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Weird to have a birthday during a pandemic. To have a day when I’m supposed to gather my friends together and celebrate. Now there can be no gathering, and any celebration feels macabre.

People have been asking me, what are you doing for your birthday? And the honest answer is the worst one:

  • First thing in the morning, I’m going to check the LA Times page for updates on the spread of Covid-19 in California, paying particular attention to the shape of the curve for San Diego. Today: it’s bending down, and has moved to doubling only every 3 days (last week it was doubling every two).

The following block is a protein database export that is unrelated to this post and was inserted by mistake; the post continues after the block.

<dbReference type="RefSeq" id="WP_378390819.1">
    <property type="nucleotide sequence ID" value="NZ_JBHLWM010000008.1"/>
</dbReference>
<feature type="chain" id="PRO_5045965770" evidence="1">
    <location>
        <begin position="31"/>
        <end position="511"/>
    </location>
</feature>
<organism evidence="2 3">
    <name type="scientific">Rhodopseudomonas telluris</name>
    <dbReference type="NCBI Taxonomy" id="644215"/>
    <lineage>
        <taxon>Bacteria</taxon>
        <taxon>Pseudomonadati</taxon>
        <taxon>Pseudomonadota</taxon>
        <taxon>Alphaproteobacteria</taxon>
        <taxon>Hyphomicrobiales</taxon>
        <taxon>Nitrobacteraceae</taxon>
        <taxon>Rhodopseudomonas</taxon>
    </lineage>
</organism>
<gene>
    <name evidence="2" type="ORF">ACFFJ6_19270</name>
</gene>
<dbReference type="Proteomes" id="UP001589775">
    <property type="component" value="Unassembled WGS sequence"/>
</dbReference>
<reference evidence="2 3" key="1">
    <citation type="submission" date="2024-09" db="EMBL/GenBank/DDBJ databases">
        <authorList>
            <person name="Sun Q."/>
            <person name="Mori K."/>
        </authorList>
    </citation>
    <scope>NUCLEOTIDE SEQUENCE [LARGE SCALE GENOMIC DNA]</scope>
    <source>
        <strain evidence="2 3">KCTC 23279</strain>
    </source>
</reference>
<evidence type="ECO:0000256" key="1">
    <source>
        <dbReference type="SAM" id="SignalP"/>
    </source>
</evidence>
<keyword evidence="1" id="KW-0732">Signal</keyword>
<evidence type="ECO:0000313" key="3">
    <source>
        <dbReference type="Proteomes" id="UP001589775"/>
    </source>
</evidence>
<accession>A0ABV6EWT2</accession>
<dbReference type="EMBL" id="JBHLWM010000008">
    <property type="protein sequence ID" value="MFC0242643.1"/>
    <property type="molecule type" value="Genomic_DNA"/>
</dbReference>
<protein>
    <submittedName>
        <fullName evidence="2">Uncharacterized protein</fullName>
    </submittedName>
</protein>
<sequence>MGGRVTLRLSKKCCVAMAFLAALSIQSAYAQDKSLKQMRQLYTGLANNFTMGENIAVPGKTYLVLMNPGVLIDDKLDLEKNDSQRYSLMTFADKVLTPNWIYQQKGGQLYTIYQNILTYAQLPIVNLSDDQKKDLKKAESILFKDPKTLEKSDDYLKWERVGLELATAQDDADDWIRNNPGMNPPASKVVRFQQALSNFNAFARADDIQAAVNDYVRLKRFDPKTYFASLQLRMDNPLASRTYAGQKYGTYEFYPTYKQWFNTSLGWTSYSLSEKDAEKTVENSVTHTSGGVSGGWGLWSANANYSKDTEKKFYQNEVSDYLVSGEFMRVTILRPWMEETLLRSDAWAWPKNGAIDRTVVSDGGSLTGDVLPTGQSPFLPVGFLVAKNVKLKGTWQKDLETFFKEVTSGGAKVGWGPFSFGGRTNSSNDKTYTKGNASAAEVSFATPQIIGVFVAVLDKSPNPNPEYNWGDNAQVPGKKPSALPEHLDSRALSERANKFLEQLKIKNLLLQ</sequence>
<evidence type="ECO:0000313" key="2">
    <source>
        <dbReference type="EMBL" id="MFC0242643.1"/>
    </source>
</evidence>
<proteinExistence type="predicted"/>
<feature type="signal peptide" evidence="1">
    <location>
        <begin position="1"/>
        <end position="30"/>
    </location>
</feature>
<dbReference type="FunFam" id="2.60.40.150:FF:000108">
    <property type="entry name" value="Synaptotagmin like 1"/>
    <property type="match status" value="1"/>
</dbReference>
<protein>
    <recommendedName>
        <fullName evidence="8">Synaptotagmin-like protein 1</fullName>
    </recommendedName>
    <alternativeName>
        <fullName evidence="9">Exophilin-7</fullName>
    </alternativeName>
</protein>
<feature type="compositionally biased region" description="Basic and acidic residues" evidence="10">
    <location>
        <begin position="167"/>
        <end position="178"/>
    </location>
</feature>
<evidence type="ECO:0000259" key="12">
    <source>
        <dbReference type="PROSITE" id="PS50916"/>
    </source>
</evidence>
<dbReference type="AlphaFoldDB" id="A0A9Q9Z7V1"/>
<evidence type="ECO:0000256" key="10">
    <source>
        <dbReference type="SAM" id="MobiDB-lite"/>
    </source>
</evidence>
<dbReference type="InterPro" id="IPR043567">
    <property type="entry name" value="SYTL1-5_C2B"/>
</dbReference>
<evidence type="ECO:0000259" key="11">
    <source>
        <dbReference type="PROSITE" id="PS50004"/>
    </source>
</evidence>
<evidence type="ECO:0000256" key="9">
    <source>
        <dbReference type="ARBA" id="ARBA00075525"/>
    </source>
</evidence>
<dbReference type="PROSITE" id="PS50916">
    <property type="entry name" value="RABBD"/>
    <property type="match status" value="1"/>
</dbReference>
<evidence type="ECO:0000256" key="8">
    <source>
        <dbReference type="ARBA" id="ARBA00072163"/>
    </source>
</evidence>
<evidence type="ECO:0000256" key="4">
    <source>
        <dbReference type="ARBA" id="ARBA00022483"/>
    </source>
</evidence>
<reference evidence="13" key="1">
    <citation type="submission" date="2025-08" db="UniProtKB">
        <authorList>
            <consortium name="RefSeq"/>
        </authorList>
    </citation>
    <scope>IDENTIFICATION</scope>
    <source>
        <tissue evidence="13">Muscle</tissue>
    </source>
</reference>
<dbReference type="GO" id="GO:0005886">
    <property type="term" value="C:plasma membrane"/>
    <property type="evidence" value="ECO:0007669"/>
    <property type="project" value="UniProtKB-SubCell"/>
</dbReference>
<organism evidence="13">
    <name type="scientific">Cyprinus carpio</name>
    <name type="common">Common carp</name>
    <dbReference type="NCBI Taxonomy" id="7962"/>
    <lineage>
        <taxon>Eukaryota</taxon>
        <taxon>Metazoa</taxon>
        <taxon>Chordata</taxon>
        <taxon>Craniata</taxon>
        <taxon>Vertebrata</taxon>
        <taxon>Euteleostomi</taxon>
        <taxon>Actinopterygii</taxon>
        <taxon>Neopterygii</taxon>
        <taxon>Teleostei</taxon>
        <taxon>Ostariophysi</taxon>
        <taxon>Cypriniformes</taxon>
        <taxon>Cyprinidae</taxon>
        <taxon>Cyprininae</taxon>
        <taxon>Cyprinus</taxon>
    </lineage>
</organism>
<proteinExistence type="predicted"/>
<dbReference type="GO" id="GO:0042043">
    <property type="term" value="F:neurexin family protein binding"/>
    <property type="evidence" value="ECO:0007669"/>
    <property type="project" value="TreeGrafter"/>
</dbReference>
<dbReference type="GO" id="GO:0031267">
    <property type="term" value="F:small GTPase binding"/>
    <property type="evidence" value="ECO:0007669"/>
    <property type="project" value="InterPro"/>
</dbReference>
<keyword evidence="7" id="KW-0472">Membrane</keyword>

• Next I’m going to check the latest news from The Economist and The Atlantic. The Economist because they’re going to put things in a global perspective. The Atlantic because they employ Ed Yong.
  • After dumping all that in my brain, I’m going to try to write. I may fail.
  • Later I’ll go to work, where everything is normal since we were all working remotely before the virus. Except we all know it isn’t, and it can’t be.
  • At some point I will probably take thirty minutes — alone, in my office, where no one, including my wife, can see — and just grieve. For what’s been lost, and how much more we will probably lose before this is over.

None of which is really something you can confess to someone who just casually asks that question.

So instead I try to smile, and just say “We’ll think of something.”

And who knows? Maybe we will.